Cornell Scott-Hill Health Center Opens Renovated Facility

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Connecticut Lt. Gov. Susan Bysiewicz.

 ANSONIA — A ribbon-cutting ceremony Friday celebrated a bigger and better Cornell Scott-Hill Health Center on Wakelee Avenue.

The work increased space at the medical facility from 2,300 to 15,000 square feet.

The Richard O. Belden Dental Clinic relocated from Elizabeth Street in Derby to move into the larger space. A small house in front of the 121 Wakelee Ave. property was demolished, making the health care facility more visible from the street.

Michael R. Taylor, the CEO of CS-HHC, said the pre-renovation building’s layout had a lot of space deficiencies, so his staff worked with architects to tailor it to medical needs. Then the building was gutted and renovated.

“It was highly inefficient for our purposes,” he said. “We made use of every square inch.”

Taylor praised the work of the architect from Svigals & Partners LLP, a New Haven firm, and the contractor, Primrose Co. Inc., of Bridgeport.

The front entrance opens up to a spacious waiting room. There is a new break room for employees, there are exam rooms, a dental wing with fully equipped offices and behavioral services takes up one side of the building with counseling rooms off the hallway.

CS-HHC has a total of 550 staffers for behavioral health at its 23 sites, making it the largest behavioral services provider in Southern Connecticut.

“There’s a tremendous need for it,” Taylor said.

A conference room is available for group sessions among doctors, dentists and other staffers.

The walls are cream colored throughout.

“I’m really impressed with the new car smell,” Dr. Michael Couturie joked about being in the newly renovated space. “We’re all talking about the warmer colors here. It’s really better than the plain, white sterile.”

Dr. Couturie said he also likes how the medical and behavioral health teams have access to each other.

A Special Say

A large crowd gathered under a tent on the Cornell Scott-Hill Health Center’s grounds late Friday morning, as Taylor and local and state officials took turns at the podium.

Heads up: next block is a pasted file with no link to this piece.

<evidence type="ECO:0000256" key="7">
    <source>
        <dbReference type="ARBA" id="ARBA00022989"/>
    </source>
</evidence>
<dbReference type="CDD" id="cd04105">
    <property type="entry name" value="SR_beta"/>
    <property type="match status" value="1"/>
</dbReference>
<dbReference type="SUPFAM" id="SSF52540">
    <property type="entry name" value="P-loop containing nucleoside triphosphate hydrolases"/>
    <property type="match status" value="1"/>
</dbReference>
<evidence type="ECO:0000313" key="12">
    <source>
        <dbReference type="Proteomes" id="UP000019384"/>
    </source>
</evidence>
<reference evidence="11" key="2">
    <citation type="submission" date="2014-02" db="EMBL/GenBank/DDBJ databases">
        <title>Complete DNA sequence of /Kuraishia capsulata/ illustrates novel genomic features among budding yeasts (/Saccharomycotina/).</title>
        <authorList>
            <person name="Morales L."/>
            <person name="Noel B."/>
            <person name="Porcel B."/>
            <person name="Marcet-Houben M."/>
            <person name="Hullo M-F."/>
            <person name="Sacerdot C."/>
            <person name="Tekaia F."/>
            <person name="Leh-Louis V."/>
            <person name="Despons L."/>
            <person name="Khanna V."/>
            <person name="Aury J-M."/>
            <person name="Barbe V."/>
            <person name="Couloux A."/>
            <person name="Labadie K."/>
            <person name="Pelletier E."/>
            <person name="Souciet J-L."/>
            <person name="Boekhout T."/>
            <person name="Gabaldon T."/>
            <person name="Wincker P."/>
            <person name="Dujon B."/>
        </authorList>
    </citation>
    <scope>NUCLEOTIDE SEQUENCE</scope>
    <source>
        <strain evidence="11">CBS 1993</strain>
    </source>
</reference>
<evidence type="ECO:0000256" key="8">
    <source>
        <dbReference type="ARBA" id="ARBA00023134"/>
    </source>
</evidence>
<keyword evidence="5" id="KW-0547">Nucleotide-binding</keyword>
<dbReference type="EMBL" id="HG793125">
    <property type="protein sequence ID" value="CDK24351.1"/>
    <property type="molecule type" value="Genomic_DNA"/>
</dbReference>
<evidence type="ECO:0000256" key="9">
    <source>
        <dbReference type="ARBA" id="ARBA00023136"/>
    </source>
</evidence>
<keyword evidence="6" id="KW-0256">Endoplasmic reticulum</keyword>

“This is a special day for us,” Taylor said, recalling how eight years ago, he and fellow staffers imagined what the facility could be. “It truly is astounding that this vision is now a reality, but it happens with help from a lot of people.”

Taylor thanked state and federal officials for their support. Among those attending the ceremony were Lt. Gov. Susan Bysiewicz, State Sen. George Logan, R-Ansonia, and state representatives Kara Rochelle, D-104th, Themis Klarides, R-114, Nicole Klarides-Ditria, R-105th, and Juan Candelaria, D-95th.

Representatives from the offices of U.S. Sen. Christopher Murphy, D-Connecticut, Sen. Richard Blumenthal, D-Connecticut and U.S. Rep. Rosa DeLauro, D-Connecticut, were in attendance, as well as Ansonia Mayor David S. Cassetti and Bill Purcell, president of the Greater Valley Chamber of Commerce.

Cassetti said Ansonia is going through a renaissance and the renovated facility will complement the growing medical corridor on Wakelee Avenue.

Bysiewicz recalled how CS-HHC became the first federally qualified community health center in Connecticut, improving access to care for thousands of state residents regardless of their insurance status or ability to pay.

Founded in 1968, the Cornell Scott-Hill Health Center serves 34,000 patients throughout the Greater New Haven and Lower Naugatuck Valley areas each year.

The Cornell Scott-Hill Health Center is especially important for people not making a ton of money. No one is refused care. The operation is nonprofit.

“We are so happy you are here to provide state-of-the-art medical, dental and behavioral care,” Bysiewicz said. “We appreciate your leadership on the opioid crisis. The governor and I congratulate you on the grand opening.”

Rochelle said Ansonia is one of the communities ravaged by the opioid crisis, adding she lost 12 people from her high school class. She praised CS-HHC for its role in combating the national epidemic.

“You are in town and helping people to bring lives back to where they should be,” Rochelle said.

“Congratulations on this amazing center,” said Klarides-Ditria, praising the services it provides.

Klarides spoke of the legacy of the late state representative Richard O. Belden, the dental clinic’s namesake, and said the state delegation will support CS-HHC any way they can.

Logan said he has a place in his heart for the community health center, which provides care for family members, some of whom work there.

“We are proud to support the health center and celebrate the completion of this project, which represents a significant milestone for our community,” Purcell said. “The link between a community’s health and the vitality of its businesses and workforce is inextricable. When it comes to community health and well-being, the return on investment can be seen in quality of life and the bottom line.”